« on: 13/01/2018 15:07:28 »
The standard way that the Enigma was used was that the beginning of the plaintext was 3 characters, repeated.The thing is, even with brute force you still have to have a model of the plaintext data.I know.
In addition you don't have enough letters in your plaintext. Because it's shorter than the keyspace, it's probable there's multiple valid plaintexts that could produce that encrypted output.
I also know I'm not the one who said " Most of them will fail in six memory lookups at the first hurdle."
So, show me how most of the zillion possibilities are excluded in 6 lookups.
So if you run a trial decrypt on the first and 4th character, and they aren't the same, then you've ruled out those settings and you can go onto the next.
Except when the rightmost wheel has rolled over and bumped the next wheel, which for the sake of this not being a cryptographic forum, only the rightmost wheel has moved.
So if: P'(W1'(W2'(W3'(R(W3(W2(W1(P(e1)))))))))) != P'(W1+4'(W2'(W3'(R(W3(W2(W1+4(P(e4))))))))))
Then you can stop immediately, and go onto the next wheel settings.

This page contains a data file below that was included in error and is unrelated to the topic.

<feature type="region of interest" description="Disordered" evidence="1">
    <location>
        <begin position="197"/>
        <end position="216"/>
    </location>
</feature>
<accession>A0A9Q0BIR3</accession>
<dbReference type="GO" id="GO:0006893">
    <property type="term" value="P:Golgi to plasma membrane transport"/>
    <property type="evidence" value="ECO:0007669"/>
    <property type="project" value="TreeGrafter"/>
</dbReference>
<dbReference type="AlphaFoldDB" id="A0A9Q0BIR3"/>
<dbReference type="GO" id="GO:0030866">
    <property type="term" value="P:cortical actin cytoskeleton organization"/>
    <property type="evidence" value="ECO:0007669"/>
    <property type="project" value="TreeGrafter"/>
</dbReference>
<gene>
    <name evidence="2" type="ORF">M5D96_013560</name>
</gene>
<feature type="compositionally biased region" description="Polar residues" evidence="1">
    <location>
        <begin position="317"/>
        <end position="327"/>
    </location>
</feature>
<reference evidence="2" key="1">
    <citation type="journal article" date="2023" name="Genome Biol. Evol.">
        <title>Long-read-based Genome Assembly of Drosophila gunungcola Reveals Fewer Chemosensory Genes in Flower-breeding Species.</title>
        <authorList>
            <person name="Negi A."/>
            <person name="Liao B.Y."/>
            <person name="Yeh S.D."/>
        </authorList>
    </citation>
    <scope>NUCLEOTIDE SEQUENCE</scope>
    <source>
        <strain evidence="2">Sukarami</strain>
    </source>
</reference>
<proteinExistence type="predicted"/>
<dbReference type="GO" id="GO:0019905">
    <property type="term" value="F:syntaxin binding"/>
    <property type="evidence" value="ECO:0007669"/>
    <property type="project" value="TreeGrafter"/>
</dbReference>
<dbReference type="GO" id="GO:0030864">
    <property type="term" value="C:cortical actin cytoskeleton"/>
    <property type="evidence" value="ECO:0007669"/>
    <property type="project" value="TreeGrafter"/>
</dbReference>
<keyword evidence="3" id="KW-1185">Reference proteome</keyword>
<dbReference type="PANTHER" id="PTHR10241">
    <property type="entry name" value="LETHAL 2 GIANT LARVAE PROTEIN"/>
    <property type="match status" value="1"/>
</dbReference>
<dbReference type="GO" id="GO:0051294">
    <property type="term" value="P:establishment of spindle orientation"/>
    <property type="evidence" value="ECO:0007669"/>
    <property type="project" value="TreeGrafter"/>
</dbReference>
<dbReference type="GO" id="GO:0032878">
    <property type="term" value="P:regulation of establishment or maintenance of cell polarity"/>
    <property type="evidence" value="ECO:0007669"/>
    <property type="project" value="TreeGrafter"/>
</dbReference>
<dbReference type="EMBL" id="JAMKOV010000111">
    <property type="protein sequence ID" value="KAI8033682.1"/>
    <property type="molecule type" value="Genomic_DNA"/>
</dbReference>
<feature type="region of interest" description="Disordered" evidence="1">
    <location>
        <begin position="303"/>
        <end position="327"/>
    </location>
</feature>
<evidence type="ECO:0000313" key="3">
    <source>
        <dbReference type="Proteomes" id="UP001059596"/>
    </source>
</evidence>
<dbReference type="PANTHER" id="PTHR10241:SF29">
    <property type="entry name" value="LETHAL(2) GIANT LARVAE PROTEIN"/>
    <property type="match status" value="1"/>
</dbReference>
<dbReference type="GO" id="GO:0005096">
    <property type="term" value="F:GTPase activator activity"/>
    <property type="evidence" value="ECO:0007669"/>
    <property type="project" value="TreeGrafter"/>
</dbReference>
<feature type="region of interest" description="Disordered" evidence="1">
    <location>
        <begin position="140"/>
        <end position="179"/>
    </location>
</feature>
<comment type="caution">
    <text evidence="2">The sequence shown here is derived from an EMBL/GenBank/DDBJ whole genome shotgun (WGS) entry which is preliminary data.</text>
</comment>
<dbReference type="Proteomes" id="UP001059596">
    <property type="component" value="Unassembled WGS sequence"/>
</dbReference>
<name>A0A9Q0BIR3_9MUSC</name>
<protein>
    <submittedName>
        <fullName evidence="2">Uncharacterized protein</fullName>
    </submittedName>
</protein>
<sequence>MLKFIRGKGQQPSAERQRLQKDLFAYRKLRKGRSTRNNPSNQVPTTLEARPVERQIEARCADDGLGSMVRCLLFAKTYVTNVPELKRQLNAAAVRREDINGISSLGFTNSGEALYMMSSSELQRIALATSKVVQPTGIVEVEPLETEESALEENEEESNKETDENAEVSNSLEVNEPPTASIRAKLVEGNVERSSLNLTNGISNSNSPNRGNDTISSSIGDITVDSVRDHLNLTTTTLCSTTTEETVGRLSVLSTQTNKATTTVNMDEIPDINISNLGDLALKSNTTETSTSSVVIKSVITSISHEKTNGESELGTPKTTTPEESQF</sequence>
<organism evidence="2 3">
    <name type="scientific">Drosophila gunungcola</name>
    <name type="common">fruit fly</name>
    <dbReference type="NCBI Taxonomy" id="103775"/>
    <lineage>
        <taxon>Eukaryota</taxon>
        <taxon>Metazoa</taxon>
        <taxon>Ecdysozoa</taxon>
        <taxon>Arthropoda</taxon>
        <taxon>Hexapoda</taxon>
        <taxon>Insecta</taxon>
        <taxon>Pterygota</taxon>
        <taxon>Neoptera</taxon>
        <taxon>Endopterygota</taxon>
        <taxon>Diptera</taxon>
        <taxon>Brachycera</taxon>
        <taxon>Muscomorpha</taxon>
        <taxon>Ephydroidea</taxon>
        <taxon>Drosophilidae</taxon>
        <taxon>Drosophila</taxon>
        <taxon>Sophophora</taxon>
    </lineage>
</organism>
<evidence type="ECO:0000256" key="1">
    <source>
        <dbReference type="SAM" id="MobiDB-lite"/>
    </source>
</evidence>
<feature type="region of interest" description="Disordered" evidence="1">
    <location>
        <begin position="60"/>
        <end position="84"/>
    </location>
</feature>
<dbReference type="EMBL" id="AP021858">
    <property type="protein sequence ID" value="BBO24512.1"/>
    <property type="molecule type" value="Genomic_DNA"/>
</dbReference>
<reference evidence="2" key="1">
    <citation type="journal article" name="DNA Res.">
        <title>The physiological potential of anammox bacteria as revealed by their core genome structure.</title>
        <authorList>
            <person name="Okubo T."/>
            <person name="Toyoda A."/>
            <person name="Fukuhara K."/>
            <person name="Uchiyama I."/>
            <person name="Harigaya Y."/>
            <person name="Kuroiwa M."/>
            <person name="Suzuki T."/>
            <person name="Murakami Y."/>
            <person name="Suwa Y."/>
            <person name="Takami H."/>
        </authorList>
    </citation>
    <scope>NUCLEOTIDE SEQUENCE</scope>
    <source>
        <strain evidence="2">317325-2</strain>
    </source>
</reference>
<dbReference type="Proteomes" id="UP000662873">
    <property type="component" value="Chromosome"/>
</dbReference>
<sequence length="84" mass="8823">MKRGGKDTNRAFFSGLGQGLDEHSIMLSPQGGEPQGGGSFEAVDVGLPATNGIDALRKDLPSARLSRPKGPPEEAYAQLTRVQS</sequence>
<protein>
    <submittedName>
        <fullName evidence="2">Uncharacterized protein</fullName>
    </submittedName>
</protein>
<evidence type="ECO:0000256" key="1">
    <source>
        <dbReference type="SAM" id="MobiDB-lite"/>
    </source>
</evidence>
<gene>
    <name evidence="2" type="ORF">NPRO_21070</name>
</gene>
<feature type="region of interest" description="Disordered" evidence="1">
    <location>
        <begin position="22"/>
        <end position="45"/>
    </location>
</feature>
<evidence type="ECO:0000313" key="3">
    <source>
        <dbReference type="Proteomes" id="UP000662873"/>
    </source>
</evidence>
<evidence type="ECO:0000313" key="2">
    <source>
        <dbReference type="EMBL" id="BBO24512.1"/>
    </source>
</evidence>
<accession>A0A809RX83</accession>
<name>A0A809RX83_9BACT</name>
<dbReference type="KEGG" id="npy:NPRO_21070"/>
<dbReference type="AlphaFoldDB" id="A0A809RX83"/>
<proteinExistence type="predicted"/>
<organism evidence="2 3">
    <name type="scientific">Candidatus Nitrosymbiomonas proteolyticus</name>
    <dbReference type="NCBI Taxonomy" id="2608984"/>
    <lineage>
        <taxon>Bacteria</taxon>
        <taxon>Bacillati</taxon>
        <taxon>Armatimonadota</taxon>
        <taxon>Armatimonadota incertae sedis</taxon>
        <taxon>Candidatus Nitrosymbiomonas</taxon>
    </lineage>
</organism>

And that's the typical case: that they DON'T match. If they do match, you check the next letter of the station code, and only if they match do you check the third. That reduces the amount of work done per setting by thousands. If the result is a plausible station code then you can perform a much longer check on the rest of the alleged plaintext looking for plausible bigrams.
It would also be instructive to see how many clock cycles it takes to actually "run" thisNah. It's 6 additions and 9 memory lookups, there's pipelining so the additions and lookups will happen in parallel, and the table lookups should fit in the on-chip caches. If they don't fit, then yes, it would be very slow, and you've picked the wrong processor for this workload. Also, processors these days are superscalar, so you can write the code to run several decode attempts running in parallel on different cores, this kind of thing parallelises really, really well.
I suspect it's over 1000
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